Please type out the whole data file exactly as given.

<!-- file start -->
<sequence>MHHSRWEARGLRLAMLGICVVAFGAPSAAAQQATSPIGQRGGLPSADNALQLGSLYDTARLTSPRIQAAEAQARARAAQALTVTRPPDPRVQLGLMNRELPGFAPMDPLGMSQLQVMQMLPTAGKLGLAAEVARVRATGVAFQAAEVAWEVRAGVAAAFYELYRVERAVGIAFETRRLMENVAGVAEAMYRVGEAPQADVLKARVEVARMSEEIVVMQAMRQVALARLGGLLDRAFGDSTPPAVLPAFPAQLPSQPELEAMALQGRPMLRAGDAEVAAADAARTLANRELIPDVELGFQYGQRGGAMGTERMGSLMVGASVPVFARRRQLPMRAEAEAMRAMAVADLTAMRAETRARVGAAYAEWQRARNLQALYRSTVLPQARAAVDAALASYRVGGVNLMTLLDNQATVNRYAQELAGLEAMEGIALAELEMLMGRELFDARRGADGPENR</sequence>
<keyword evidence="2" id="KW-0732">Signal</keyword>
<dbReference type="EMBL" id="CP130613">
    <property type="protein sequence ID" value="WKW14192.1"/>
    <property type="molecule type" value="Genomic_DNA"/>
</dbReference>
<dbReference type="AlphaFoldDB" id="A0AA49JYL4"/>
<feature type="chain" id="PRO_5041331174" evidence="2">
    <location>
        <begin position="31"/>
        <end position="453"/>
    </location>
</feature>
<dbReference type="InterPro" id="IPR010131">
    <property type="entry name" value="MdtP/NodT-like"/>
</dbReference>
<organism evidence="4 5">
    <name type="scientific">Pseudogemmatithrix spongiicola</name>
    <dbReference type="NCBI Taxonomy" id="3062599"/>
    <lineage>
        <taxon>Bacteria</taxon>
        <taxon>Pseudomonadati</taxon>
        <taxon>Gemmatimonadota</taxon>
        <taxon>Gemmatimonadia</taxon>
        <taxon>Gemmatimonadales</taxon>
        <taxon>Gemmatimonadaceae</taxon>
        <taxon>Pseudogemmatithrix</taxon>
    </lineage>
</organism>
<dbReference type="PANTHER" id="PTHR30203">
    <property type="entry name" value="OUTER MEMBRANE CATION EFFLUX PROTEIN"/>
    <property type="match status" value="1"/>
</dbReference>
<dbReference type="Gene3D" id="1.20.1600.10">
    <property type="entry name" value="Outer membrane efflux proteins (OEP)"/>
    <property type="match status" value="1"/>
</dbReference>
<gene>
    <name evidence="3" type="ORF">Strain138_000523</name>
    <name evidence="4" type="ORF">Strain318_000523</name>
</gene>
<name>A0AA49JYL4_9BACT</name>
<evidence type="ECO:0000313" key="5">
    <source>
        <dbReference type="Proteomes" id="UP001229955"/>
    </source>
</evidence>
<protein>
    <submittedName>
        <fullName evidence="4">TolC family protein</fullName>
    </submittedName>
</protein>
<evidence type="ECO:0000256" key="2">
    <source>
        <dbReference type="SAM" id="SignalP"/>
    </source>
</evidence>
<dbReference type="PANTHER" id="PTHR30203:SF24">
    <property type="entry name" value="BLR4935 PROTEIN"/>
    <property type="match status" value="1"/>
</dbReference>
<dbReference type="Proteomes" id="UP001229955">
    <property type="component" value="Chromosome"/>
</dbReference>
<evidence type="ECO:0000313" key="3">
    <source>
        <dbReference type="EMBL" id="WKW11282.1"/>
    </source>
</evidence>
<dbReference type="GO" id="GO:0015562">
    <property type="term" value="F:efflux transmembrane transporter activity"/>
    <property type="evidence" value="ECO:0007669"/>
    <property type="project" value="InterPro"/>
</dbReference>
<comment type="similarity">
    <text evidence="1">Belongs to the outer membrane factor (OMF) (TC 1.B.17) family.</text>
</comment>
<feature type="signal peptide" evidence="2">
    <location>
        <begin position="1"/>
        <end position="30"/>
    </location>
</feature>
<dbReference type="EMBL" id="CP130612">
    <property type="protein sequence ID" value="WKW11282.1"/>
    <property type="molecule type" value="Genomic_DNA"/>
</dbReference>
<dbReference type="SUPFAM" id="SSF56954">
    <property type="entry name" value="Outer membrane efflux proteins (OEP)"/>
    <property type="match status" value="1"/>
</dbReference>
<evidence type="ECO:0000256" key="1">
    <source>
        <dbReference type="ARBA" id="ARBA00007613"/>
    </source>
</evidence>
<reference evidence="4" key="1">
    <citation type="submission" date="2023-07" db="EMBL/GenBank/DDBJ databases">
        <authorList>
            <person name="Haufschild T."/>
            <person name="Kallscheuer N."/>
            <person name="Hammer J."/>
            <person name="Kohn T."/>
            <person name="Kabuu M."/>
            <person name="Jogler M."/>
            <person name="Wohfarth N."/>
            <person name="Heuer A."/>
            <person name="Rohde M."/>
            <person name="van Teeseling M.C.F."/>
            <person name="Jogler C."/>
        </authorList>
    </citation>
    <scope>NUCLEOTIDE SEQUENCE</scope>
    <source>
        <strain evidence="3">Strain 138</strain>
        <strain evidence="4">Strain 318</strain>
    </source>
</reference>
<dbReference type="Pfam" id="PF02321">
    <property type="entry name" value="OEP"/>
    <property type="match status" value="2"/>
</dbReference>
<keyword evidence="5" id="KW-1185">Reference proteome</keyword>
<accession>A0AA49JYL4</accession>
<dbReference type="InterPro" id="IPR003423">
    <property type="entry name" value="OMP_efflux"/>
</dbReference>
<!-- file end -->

<sequence>MHHSRWEARGLRLAMLGICVVAFGAPSAAAQQATSPIGQRGGLPSADNALQLGSLYDTARLTSPRIQAAEAQARARAAQALTVTRPPDPRVQLGLMNRELPGFAPMDPLGMSQLQVMQMLPTAGKLGLAAEVARVRATGVAFQAAEVAWEVRAGVAAAFYELYRVERAVGIAFETRRLMENVAGVAEAMYRVGEAPQADVLKARVEVARMSEEIVVMQAMRQVALARLGGLLDRAFGDSTPPAVLPAFPAQLPSQPELEAMALQGRPMLRAGDAEVAAADAARTLANRELIPDVELGFQYGQRGGAMGTERMGSLMVGASVPVFARRRQLPMRAEAEAMRAMAVADLTAMRAETRARVGAAYAEWQRARNLQALYRSTVLPQARAAVDAALASYRVGGVNLMTLLDNQATVNRYAQELAGLEAMEGIALAELEMLMGRELFDARRGADGPENR</sequence>
<keyword evidence="2" id="KW-0732">Signal</keyword>
<dbReference type="EMBL" id="CP130613">
    <property type="protein sequence ID" value="WKW14192.1"/>
    <property type="molecule type" value="Genomic_DNA"/>
</dbReference>
<dbReference type="AlphaFoldDB" id="A0AA49JYL4"/>
<feature type="chain" id="PRO_5041331174" evidence="2">
    <location>
        <begin position="31"/>
        <end position="453"/>
    </location>
</feature>
<dbReference type="InterPro" id="IPR010131">
    <property type="entry name" value="MdtP/NodT-like"/>
</dbReference>
<organism evidence="4 5">
    <name type="scientific">Pseudogemmatithrix spongiicola</name>
    <dbReference type="NCBI Taxonomy" id="3062599"/>
    <lineage>
        <taxon>Bacteria</taxon>
        <taxon>Pseudomonadati</taxon>
        <taxon>Gemmatimonadota</taxon>
        <taxon>Gemmatimonadia</taxon>
        <taxon>Gemmatimonadales</taxon>
        <taxon>Gemmatimonadaceae</taxon>
        <taxon>Pseudogemmatithrix</taxon>
    </lineage>
</organism>
<dbReference type="PANTHER" id="PTHR30203">
    <property type="entry name" value="OUTER MEMBRANE CATION EFFLUX PROTEIN"/>
    <property type="match status" value="1"/>
</dbReference>
<dbReference type="Gene3D" id="1.20.1600.10">
    <property type="entry name" value="Outer membrane efflux proteins (OEP)"/>
    <property type="match status" value="1"/>
</dbReference>
<gene>
    <name evidence="3" type="ORF">Strain138_000523</name>
    <name evidence="4" type="ORF">Strain318_000523</name>
</gene>
<name>A0AA49JYL4_9BACT</name>
<evidence type="ECO:0000313" key="5">
    <source>
        <dbReference type="Proteomes" id="UP001229955"/>
    </source>
</evidence>
<protein>
    <submittedName>
        <fullName evidence="4">TolC family protein</fullName>
    </submittedName>
</protein>
<evidence type="ECO:0000256" key="2">
    <source>
        <dbReference type="SAM" id="SignalP"/>
    </source>
</evidence>
<dbReference type="PANTHER" id="PTHR30203:SF24">
    <property type="entry name" value="BLR4935 PROTEIN"/>
    <property type="match status" value="1"/>
</dbReference>
<dbReference type="Proteomes" id="UP001229955">
    <property type="component" value="Chromosome"/>
</dbReference>
<evidence type="ECO:0000313" key="3">
    <source>
        <dbReference type="EMBL" id="WKW11282.1"/>
    </source>
</evidence>
<dbReference type="GO" id="GO:0015562">
    <property type="term" value="F:efflux transmembrane transporter activity"/>
    <property type="evidence" value="ECO:0007669"/>
    <property type="project" value="InterPro"/>
</dbReference>
<comment type="similarity">
    <text evidence="1">Belongs to the outer membrane factor (OMF) (TC 1.B.17) family.</text>
</comment>
<feature type="signal peptide" evidence="2">
    <location>
        <begin position="1"/>
        <end position="30"/>
    </location>
</feature>
<dbReference type="EMBL" id="CP130612">
    <property type="protein sequence ID" value="WKW11282.1"/>
    <property type="molecule type" value="Genomic_DNA"/>
</dbReference>
<dbReference type="SUPFAM" id="SSF56954">
    <property type="entry name" value="Outer membrane efflux proteins (OEP)"/>
    <property type="match status" value="1"/>
</dbReference>
<evidence type="ECO:0000256" key="1">
    <source>
        <dbReference type="ARBA" id="ARBA00007613"/>
    </source>
</evidence>
<reference evidence="4" key="1">
    <citation type="submission" date="2023-07" db="EMBL/GenBank/DDBJ databases">
        <authorList>
            <person name="Haufschild T."/>
            <person name="Kallscheuer N."/>
            <person name="Hammer J."/>
            <person name="Kohn T."/>
            <person name="Kabuu M."/>
            <person name="Jogler M."/>
            <person name="Wohfarth N."/>
            <person name="Heuer A."/>
            <person name="Rohde M."/>
            <person name="van Teeseling M.C.F."/>
            <person name="Jogler C."/>
        </authorList>
    </citation>
    <scope>NUCLEOTIDE SEQUENCE</scope>
    <source>
        <strain evidence="3">Strain 138</strain>
        <strain evidence="4">Strain 318</strain>
    </source>
</reference>
<dbReference type="Pfam" id="PF02321">
    <property type="entry name" value="OEP"/>
    <property type="match status" value="2"/>
</dbReference>
<keyword evidence="5" id="KW-1185">Reference proteome</keyword>
<accession>A0AA49JYL4</accession>
<dbReference type="InterPro" id="IPR003423">
    <property type="entry name" value="OMP_efflux"/>
</dbReference>